Please use the comment button down below in this update to answer these questions. Every feedback from your side is more than welcome and will be considered in the preparation of our intermediate conference.
Feel free to use the share button down below to share this update with colleagues and friends.
We are looking forward to a great meeting in Obergurgel in the final August days of this summer
The SIG 4 co-coordinators
Albert Zeyer, Lucerne (Switzerland)
Kerstin Kremer, Hannover (Germany)
Suzanne Kapelari, Innsbruck, (Austria), conference organizer
 
Albert Zeyer
added a research item
Vaccination is an explicit topic of the United Nations’ 2030 Agenda for Sustainable Development. The present article explores a new way of involving student teachers into the vaccination debate. To this aim, 273 students at a Swiss university for teacher education were invited to read a debate between a vaccination proponent and a vaccination opponent that had been published in a free local newspaper. Then, they were asked to judge five of the main arguments of each discussant and to take a (hypothetical) general decision in favor or against vaccination. This decision, the judgements, and students’ comments were investigated with a mixed method approach in order to better understand the students’ needs and to refine the new approach. It was found that the students eagerly took part in the intervention, but that they were very ambivalent concerning the arguments. They could be classified into three groups. Two groups, called the acceptors and the rejectors, supported the proponent and the opponent, respectively, and decided accordingly in favor or against vaccination. However, there remained a considerably large group that was called the hesitators. They were particularly ambivalent towards both types of argumentation, but, as structural equation modelling revealed, they eventually were more influenced by the arguments in favor than by those against vaccination. In their comments, these students wanted to know more about the prevented diseases, and they often referred to their personal experience but not to the experts’ arguments. It was concluded that this group would benefit most from the new type of intervention. A shared-decision approach, as is today prominently discussed in medicine, could improve its impact, and ways should be found to more seriously and consistently include empathetic understanding in pedagogical settings—for example, by adapting the three-step model from medicine or the reflective equilibrium approach from applied ethics.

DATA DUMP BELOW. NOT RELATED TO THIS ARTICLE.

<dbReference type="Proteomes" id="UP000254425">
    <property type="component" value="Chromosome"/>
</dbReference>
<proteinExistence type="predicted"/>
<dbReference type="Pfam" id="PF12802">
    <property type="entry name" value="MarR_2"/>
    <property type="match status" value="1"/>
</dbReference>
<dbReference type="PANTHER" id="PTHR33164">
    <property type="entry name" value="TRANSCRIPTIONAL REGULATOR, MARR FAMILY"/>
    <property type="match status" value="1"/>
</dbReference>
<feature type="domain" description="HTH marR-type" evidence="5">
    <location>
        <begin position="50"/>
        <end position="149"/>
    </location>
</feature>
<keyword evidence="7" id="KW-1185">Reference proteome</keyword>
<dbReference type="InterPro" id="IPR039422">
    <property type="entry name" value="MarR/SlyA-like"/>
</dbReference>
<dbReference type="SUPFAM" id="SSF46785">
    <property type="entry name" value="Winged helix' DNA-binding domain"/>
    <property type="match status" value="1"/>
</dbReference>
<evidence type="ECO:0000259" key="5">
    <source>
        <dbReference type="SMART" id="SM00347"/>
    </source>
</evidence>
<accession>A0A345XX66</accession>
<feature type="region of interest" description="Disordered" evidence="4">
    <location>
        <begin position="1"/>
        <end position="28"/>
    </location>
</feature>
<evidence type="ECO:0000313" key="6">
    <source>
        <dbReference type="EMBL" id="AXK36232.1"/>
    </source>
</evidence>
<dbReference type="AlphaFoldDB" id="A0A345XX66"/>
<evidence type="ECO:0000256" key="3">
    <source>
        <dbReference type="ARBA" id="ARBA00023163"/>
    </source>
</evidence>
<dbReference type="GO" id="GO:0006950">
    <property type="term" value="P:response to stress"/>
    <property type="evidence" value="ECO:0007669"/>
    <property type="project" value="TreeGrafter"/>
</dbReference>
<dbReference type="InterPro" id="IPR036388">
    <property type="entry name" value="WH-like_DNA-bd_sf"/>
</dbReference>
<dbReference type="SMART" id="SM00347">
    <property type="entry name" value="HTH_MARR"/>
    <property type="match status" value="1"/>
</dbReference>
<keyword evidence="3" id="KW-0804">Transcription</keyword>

Benedikt Heuckmann
added a research item
Cancer diseases are pertinent topics to young people, who are confronted with the issue through media or family members that suffer from these diseases. Based on a paper-and-pencil questionnaire, we investigated German high school students' (N = 369, 16-18 years old) interest in and their attitudes towards cancer. Attitude was assessed measuring multiple dimensions that included scales to measure several components: the cognitive (beliefs about the controllability of cancer), the affective (emotional responses towards cancer) and the behavioural (intention for proactive behaviour towards cancer) components. A student assessment of carcinogenic risk factor was executed. Our results suggest that students' willingness to deal with the topic cancer (e.g. to communicate about cancer or to reconsider their lifestyle) is highly dependent on their interest, their emotional responses and their beliefs about the controllability of cancer. Their assessment of carcinogenic risk factors does not have a direct influence on their intentions to behave proactively against cancer but might have an indirect influence on their beliefs about the controllability of cancer. Based on these results, we have drawn teaching implications and discussed which factors should be included in teaching processes in order to stimulate proactive behaviour related to cancer prevention.
Albert Zeyer
added an update
Dear colleagues,
Elin Kelsey made me aware of the following call for proposals. She wrote:
"I am co-convening a workshop at the Rachel Carson Center for Environment and Society in Munich, Germany in July 2020 and I wanted to send you the call for proposals:
with the hopes that you will find it of interest, and might consider applying and might chose to circulate it to your contacts."
It is my pleasure to highly recomend this call, evene more so as it shows much connection to quite some of our SIG issues.
Albert Zeyer
 
Julia Caroline Arnold
added a research item
Der Arbeitskreis „Gesundheit & Biologie“ im VBIO widmet sich der Gesundheitsbildung im Biologieunterricht. Um einen Rahmen für biologiedidaktische Forschungs‐ und Entwicklungstätigkeiten zu bieten, wurde das hier zur Diskussion gestellte dynamische Strukturmodell entwickelt. Mit dem Modell können Zustände und Veränderungen von Individuum und Lebensumfeld dargestellt werden.
Albert Zeyer
added an update
Dear colleagues,
Researchgate found our article that resulted from the invited symposium at ESERA 2017, and I've added the last manuscript version, which you can also find attached to this update.